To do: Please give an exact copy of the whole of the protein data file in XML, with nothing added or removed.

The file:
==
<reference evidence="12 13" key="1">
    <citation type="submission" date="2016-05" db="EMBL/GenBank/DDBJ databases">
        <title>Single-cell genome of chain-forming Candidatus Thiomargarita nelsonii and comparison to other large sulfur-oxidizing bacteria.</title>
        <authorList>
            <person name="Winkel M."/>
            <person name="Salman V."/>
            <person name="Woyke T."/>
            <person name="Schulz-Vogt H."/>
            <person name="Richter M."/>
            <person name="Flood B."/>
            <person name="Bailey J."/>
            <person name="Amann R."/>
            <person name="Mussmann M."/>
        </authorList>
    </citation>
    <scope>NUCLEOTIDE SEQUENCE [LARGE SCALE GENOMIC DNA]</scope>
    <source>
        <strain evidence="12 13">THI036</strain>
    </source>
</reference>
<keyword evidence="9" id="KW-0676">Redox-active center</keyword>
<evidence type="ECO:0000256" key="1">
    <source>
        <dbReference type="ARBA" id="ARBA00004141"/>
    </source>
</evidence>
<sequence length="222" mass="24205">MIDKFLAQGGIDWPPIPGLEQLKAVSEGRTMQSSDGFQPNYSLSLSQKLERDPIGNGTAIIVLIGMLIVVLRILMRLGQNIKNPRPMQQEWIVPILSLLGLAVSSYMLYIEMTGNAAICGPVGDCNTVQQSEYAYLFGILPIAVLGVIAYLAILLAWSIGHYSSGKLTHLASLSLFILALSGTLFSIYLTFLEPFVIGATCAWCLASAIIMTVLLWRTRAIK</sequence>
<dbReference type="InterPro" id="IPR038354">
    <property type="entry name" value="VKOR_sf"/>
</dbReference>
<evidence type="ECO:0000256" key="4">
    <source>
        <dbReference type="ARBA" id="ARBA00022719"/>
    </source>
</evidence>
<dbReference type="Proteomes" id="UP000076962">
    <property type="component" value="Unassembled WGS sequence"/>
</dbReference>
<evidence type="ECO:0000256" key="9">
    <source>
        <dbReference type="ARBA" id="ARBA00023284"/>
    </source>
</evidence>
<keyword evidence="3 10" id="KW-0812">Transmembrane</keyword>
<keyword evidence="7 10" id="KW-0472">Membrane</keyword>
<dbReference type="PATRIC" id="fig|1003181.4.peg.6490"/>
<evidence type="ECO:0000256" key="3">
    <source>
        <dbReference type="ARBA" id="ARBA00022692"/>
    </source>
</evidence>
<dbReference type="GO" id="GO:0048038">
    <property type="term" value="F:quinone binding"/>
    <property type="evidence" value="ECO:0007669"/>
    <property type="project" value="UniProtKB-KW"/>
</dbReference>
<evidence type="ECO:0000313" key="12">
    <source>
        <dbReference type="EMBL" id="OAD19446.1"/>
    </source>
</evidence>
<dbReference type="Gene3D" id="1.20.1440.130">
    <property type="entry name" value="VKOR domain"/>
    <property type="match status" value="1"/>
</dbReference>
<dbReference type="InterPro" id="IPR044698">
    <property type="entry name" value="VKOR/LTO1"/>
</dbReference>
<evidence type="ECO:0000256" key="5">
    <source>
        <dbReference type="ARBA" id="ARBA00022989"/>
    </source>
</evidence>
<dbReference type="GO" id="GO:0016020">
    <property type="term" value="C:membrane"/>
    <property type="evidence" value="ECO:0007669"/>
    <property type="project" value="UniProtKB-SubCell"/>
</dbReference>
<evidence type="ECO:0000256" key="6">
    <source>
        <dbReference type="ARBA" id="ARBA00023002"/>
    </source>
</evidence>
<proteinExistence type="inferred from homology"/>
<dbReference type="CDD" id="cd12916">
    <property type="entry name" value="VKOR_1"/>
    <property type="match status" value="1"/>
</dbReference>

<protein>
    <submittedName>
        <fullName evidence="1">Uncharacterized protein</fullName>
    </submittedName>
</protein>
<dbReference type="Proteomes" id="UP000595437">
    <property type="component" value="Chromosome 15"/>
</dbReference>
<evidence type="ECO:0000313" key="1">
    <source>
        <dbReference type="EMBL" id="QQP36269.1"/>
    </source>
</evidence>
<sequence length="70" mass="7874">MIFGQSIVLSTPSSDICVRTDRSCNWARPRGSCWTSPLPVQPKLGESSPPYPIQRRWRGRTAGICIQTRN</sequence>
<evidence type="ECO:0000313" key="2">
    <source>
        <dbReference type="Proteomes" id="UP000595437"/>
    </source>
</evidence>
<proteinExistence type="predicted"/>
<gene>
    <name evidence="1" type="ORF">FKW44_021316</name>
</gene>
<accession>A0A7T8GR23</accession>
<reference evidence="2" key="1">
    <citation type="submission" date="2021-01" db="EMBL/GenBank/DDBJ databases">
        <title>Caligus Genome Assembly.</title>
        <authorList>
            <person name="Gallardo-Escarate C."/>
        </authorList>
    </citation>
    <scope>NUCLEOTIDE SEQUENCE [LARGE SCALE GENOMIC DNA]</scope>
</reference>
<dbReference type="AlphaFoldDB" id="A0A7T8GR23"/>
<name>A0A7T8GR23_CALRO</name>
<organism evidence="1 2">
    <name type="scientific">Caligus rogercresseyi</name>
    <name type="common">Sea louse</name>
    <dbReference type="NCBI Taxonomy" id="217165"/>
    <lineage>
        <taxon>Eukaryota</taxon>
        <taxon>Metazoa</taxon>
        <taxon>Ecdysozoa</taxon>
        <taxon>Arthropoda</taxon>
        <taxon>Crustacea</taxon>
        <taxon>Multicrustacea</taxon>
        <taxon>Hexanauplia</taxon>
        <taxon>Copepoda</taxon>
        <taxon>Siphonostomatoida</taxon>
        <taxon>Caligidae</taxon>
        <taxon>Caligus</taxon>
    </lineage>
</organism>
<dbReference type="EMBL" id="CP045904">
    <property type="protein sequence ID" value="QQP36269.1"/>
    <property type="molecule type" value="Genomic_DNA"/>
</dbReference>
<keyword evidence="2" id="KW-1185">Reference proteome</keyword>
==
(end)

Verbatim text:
<reference evidence="12 13" key="1">
    <citation type="submission" date="2016-05" db="EMBL/GenBank/DDBJ databases">
        <title>Single-cell genome of chain-forming Candidatus Thiomargarita nelsonii and comparison to other large sulfur-oxidizing bacteria.</title>
        <authorList>
            <person name="Winkel M."/>
            <person name="Salman V."/>
            <person name="Woyke T."/>
            <person name="Schulz-Vogt H."/>
            <person name="Richter M."/>
            <person name="Flood B."/>
            <person name="Bailey J."/>
            <person name="Amann R."/>
            <person name="Mussmann M."/>
        </authorList>
    </citation>
    <scope>NUCLEOTIDE SEQUENCE [LARGE SCALE GENOMIC DNA]</scope>
    <source>
        <strain evidence="12 13">THI036</strain>
    </source>
</reference>
<keyword evidence="9" id="KW-0676">Redox-active center</keyword>
<evidence type="ECO:0000256" key="1">
    <source>
        <dbReference type="ARBA" id="ARBA00004141"/>
    </source>
</evidence>
<sequence length="222" mass="24205">MIDKFLAQGGIDWPPIPGLEQLKAVSEGRTMQSSDGFQPNYSLSLSQKLERDPIGNGTAIIVLIGMLIVVLRILMRLGQNIKNPRPMQQEWIVPILSLLGLAVSSYMLYIEMTGNAAICGPVGDCNTVQQSEYAYLFGILPIAVLGVIAYLAILLAWSIGHYSSGKLTHLASLSLFILALSGTLFSIYLTFLEPFVIGATCAWCLASAIIMTVLLWRTRAIK</sequence>
<dbReference type="InterPro" id="IPR038354">
    <property type="entry name" value="VKOR_sf"/>
</dbReference>
<evidence type="ECO:0000256" key="4">
    <source>
        <dbReference type="ARBA" id="ARBA00022719"/>
    </source>
</evidence>
<dbReference type="Proteomes" id="UP000076962">
    <property type="component" value="Unassembled WGS sequence"/>
</dbReference>
<evidence type="ECO:0000256" key="9">
    <source>
        <dbReference type="ARBA" id="ARBA00023284"/>
    </source>
</evidence>
<keyword evidence="3 10" id="KW-0812">Transmembrane</keyword>
<keyword evidence="7 10" id="KW-0472">Membrane</keyword>
<dbReference type="PATRIC" id="fig|1003181.4.peg.6490"/>
<evidence type="ECO:0000256" key="3">
    <source>
        <dbReference type="ARBA" id="ARBA00022692"/>
    </source>
</evidence>
<dbReference type="GO" id="GO:0048038">
    <property type="term" value="F:quinone binding"/>
    <property type="evidence" value="ECO:0007669"/>
    <property type="project" value="UniProtKB-KW"/>
</dbReference>
<evidence type="ECO:0000313" key="12">
    <source>
        <dbReference type="EMBL" id="OAD19446.1"/>
    </source>
</evidence>
<dbReference type="Gene3D" id="1.20.1440.130">
    <property type="entry name" value="VKOR domain"/>
    <property type="match status" value="1"/>
</dbReference>
<dbReference type="InterPro" id="IPR044698">
    <property type="entry name" value="VKOR/LTO1"/>
</dbReference>
<evidence type="ECO:0000256" key="5">
    <source>
        <dbReference type="ARBA" id="ARBA00022989"/>
    </source>
</evidence>
<dbReference type="GO" id="GO:0016020">
    <property type="term" value="C:membrane"/>
    <property type="evidence" value="ECO:0007669"/>
    <property type="project" value="UniProtKB-SubCell"/>
</dbReference>
<evidence type="ECO:0000256" key="6">
    <source>
        <dbReference type="ARBA" id="ARBA00023002"/>
    </source>
</evidence>
<proteinExistence type="inferred from homology"/>
<dbReference type="CDD" id="cd12916">
    <property type="entry name" value="VKOR_1"/>
    <property type="match status" value="1"/>
</dbReference>

<protein>
    <submittedName>
        <fullName evidence="1">Uncharacterized protein</fullName>
    </submittedName>
</protein>
<dbReference type="Proteomes" id="UP000595437">
    <property type="component" value="Chromosome 15"/>
</dbReference>
<evidence type="ECO:0000313" key="1">
    <source>
        <dbReference type="EMBL" id="QQP36269.1"/>
    </source>
</evidence>
<sequence length="70" mass="7874">MIFGQSIVLSTPSSDICVRTDRSCNWARPRGSCWTSPLPVQPKLGESSPPYPIQRRWRGRTAGICIQTRN</sequence>
<evidence type="ECO:0000313" key="2">
    <source>
        <dbReference type="Proteomes" id="UP000595437"/>
    </source>
</evidence>
<proteinExistence type="predicted"/>
<gene>
    <name evidence="1" type="ORF">FKW44_021316</name>
</gene>
<accession>A0A7T8GR23</accession>
<reference evidence="2" key="1">
    <citation type="submission" date="2021-01" db="EMBL/GenBank/DDBJ databases">
        <title>Caligus Genome Assembly.</title>
        <authorList>
            <person name="Gallardo-Escarate C."/>
        </authorList>
    </citation>
    <scope>NUCLEOTIDE SEQUENCE [LARGE SCALE GENOMIC DNA]</scope>
</reference>
<dbReference type="AlphaFoldDB" id="A0A7T8GR23"/>
<name>A0A7T8GR23_CALRO</name>
<organism evidence="1 2">
    <name type="scientific">Caligus rogercresseyi</name>
    <name type="common">Sea louse</name>
    <dbReference type="NCBI Taxonomy" id="217165"/>
    <lineage>
        <taxon>Eukaryota</taxon>
        <taxon>Metazoa</taxon>
        <taxon>Ecdysozoa</taxon>
        <taxon>Arthropoda</taxon>
        <taxon>Crustacea</taxon>
        <taxon>Multicrustacea</taxon>
        <taxon>Hexanauplia</taxon>
        <taxon>Copepoda</taxon>
        <taxon>Siphonostomatoida</taxon>
        <taxon>Caligidae</taxon>
        <taxon>Caligus</taxon>
    </lineage>
</organism>
<dbReference type="EMBL" id="CP045904">
    <property type="protein sequence ID" value="QQP36269.1"/>
    <property type="molecule type" value="Genomic_DNA"/>
</dbReference>
<keyword evidence="2" id="KW-1185">Reference proteome</keyword>